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S&A Futures, LLC -- Series 2 and Kurt Krueger v. Sysco Chicago

March 13, 2012

S&A FUTURES, LLC -- SERIES 2 AND KURT KRUEGER, PLAINTIFFS,
v.
SYSCO CHICAGO, INC., REAL SAUSAGE CORP., L&P PROVISIONS, INC., AND MAKOWSKI REAL SAUSAGE, INC., DEFENDANTS.



The opinion of the court was delivered by: Matthew F. Kennelly, District Judge:

MEMORANDUM OPINION AND ORDER

S&A Futures, LLC and Kurt Krueger have sued Sysco Chicago, Inc., Real Sausage Corp., L&P Provisions, Inc., and Makowski Real Sausage, Inc., for unfair competition and related claims under the Lanham Act and Illinois state law. L&P has moved to dismiss all of plaintiffs' claims against it, and Sysco has moved to dismiss plaintiffs' complaint in part. For the reasons stated below, the Court grants both motions in part and denies them in part.

Background

The Court accepts the allegations in plaintiffs' complaint as true for the purpose of resolving the motions to dismiss. See Hallinan v. Fraternal Order of Police of Chi. Lodge No. 7, 570 F.3d 811, 820 (7th Cir. 2009).

The Krueger family has manufactured sausages for nearly one hundred years.

From 1915 until May 1997, they did so under the name "Krueger Sausage Company, Inc.," and they identified their products with what they refer to as the "Krueger sausage marks" and a corresponding logo. Kurt Krueger was the president of the Krueger Sausage Company.

In May 1997, Krueger sold his right, title and interest in and to the corporation and the Krueger sausage marks to Abbyland Illinois, Inc. For the next nine years, Abbyland sold meat products using the Krueger sausage marks. During this time, Abbyland authorized Real Sausage and L&P to manufacture meat products and packing material with the Krueger sausage marks and to allow the products' sale by dealers including Sysco.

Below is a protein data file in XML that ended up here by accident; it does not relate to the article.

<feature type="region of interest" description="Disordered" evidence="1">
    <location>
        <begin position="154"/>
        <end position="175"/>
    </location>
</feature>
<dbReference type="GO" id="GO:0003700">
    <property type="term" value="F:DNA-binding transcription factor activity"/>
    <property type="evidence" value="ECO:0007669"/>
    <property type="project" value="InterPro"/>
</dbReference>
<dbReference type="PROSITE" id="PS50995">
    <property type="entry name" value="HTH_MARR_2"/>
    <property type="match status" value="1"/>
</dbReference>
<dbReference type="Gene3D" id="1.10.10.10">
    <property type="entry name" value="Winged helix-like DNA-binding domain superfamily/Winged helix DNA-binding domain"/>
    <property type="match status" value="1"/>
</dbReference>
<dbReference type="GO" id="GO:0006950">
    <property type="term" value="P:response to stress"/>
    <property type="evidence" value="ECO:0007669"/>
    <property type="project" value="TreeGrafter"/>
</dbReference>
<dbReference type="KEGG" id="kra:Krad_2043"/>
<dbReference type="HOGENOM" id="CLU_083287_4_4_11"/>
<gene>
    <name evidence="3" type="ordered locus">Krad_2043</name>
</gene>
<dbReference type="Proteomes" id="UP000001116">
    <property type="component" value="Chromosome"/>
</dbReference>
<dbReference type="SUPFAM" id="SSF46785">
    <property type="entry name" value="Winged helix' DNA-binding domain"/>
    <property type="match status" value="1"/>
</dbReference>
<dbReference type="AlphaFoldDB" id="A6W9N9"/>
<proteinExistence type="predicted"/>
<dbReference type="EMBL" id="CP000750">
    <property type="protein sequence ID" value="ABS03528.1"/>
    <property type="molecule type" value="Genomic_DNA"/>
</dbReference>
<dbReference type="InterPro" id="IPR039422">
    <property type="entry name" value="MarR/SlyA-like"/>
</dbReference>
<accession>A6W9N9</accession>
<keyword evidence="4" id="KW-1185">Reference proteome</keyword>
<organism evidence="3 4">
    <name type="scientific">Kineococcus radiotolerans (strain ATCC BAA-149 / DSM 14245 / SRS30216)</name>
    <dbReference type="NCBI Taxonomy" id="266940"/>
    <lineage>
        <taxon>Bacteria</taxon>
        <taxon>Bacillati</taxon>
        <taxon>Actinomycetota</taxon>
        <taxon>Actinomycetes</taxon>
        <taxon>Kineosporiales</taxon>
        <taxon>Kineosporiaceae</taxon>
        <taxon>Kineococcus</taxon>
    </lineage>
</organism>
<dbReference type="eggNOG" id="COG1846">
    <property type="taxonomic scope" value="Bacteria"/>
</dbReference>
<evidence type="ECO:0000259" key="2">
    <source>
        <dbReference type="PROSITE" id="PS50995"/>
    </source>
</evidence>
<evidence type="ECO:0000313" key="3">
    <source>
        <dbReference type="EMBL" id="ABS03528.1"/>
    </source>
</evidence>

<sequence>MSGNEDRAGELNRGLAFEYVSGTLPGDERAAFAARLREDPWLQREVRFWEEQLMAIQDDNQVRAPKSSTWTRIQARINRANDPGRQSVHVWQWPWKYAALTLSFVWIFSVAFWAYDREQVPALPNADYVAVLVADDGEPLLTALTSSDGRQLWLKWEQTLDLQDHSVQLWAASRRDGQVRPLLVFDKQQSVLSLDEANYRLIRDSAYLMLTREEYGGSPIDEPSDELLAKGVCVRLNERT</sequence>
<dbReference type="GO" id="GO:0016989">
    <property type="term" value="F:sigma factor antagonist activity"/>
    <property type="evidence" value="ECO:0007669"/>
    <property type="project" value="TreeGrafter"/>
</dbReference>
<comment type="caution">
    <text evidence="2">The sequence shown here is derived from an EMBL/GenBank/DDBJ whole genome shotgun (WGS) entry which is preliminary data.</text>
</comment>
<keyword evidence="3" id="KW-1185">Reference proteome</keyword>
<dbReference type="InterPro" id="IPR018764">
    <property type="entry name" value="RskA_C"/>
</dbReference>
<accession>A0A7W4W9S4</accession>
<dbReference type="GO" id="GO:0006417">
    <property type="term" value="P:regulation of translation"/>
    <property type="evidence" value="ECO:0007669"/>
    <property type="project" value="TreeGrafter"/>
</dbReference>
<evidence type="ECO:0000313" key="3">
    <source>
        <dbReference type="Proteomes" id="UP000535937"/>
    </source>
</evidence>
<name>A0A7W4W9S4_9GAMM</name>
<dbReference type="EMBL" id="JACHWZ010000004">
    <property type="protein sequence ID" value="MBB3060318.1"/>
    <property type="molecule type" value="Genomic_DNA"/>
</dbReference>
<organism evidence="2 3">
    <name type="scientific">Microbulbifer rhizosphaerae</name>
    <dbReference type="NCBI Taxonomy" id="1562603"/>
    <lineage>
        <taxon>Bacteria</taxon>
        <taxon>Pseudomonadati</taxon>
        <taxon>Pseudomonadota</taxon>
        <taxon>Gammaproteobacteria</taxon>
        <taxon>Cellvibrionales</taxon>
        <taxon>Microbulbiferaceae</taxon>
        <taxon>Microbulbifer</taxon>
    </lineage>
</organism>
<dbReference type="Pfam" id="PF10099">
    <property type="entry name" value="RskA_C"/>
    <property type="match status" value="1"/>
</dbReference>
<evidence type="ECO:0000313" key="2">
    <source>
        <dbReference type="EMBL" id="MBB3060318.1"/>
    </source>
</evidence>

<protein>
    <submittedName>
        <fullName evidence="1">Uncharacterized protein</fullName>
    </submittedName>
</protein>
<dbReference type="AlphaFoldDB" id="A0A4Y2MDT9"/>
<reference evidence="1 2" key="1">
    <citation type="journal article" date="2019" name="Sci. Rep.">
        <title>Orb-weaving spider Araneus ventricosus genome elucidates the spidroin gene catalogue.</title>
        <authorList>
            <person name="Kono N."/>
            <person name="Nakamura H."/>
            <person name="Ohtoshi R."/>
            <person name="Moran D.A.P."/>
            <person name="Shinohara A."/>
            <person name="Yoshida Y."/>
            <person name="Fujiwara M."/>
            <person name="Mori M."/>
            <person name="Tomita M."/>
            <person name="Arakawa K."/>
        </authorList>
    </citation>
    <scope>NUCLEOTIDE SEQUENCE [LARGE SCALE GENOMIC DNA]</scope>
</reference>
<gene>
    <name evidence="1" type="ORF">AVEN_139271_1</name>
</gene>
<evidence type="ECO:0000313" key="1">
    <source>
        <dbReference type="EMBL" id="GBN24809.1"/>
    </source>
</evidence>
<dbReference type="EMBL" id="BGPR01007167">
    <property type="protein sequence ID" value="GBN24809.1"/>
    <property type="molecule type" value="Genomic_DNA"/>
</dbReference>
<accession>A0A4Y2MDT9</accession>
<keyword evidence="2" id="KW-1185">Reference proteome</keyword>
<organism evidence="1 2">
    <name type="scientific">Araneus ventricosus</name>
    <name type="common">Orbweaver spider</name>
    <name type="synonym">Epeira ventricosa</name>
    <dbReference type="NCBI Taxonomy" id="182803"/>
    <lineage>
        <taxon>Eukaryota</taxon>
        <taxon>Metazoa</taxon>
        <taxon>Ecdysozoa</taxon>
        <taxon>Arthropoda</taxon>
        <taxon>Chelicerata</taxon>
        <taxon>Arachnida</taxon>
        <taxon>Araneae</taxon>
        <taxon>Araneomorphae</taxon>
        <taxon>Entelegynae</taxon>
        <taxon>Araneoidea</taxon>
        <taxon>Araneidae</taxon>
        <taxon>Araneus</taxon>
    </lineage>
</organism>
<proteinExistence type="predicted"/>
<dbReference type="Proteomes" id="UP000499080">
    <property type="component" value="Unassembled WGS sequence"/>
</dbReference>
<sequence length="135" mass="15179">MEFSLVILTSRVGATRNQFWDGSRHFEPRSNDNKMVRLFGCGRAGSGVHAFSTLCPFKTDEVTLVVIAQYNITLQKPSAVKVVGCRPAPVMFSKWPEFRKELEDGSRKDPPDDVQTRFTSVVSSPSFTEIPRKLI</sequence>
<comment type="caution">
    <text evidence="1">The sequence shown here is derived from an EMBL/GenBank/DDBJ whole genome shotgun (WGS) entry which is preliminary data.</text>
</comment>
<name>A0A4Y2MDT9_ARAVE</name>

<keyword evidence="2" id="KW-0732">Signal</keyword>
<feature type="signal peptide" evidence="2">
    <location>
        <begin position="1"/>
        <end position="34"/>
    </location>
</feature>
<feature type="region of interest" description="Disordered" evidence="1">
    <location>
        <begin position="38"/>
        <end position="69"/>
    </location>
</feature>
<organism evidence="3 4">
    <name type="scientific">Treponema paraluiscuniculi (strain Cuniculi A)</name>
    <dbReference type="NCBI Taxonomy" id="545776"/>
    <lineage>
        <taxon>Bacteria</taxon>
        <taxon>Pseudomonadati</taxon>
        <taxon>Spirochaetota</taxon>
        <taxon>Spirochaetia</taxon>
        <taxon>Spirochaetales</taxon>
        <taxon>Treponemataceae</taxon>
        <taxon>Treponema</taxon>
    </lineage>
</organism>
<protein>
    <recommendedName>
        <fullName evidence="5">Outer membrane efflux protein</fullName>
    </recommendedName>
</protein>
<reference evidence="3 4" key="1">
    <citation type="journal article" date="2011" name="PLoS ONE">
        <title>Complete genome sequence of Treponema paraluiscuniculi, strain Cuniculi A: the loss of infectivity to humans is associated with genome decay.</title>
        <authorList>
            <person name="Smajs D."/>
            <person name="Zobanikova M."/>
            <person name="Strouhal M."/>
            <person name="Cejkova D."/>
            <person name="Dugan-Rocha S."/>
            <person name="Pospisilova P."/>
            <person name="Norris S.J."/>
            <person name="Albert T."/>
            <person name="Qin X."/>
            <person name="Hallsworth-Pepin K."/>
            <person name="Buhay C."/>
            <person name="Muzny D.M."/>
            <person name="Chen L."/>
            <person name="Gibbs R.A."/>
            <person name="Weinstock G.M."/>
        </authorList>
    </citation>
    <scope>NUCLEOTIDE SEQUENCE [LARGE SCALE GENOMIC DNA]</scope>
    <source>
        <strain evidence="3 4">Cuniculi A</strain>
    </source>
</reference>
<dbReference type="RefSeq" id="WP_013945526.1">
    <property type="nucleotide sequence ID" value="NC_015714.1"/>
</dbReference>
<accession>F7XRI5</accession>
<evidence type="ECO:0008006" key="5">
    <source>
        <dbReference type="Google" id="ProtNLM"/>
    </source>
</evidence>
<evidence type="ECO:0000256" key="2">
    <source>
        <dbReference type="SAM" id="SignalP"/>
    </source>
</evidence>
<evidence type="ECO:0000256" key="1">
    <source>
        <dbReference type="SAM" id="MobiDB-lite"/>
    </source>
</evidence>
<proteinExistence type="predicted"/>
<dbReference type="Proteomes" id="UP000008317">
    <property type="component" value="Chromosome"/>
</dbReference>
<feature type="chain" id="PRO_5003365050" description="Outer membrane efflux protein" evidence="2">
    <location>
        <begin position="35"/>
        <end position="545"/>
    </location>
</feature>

On May 12, 2006, Abbyland sold back to Krueger its right, title and interest in and to the company's assets, including the right to use the sausage marks. Krueger later transferred these assets to S&A, a limited liability company of which he is the sole member.

On May 31, 2006, Krueger's attorney sent letters to Real Sausage and L&P, stating:

It is my understanding that up to this point, you have been distributing Krueger Sausage on behalf of Abbeyland [sic]. That relationship has now ended. Please forward all recipes, materials, vendor names and customers to Kurt Krueger, immediately . . .

Failure to comply with the above within 24 hours will result in immediate response. As you are aware, any delay can have grave consequences with respect to customer appreciation and, therefore, any delay will have to be regarded as an intentional act, the damages for which will be sought immediately. Any delay and I have been authorized to and must present a petition for a restraining order from the court for relief.

Compl. Ex. D.

At some point in July 2010, Krueger became aware of a pair of invoices showing that two Chicago restaurants had purchased an item called "Krueger Bratwurst" from Sysco. Later that month, Krueger met with a Sysco representative and asked him verbally and in writing to "cease and desist selling bratwurst under the name of 'Krueger Bratwurst.'" Id. ¶ 92. The letter he wrote stated: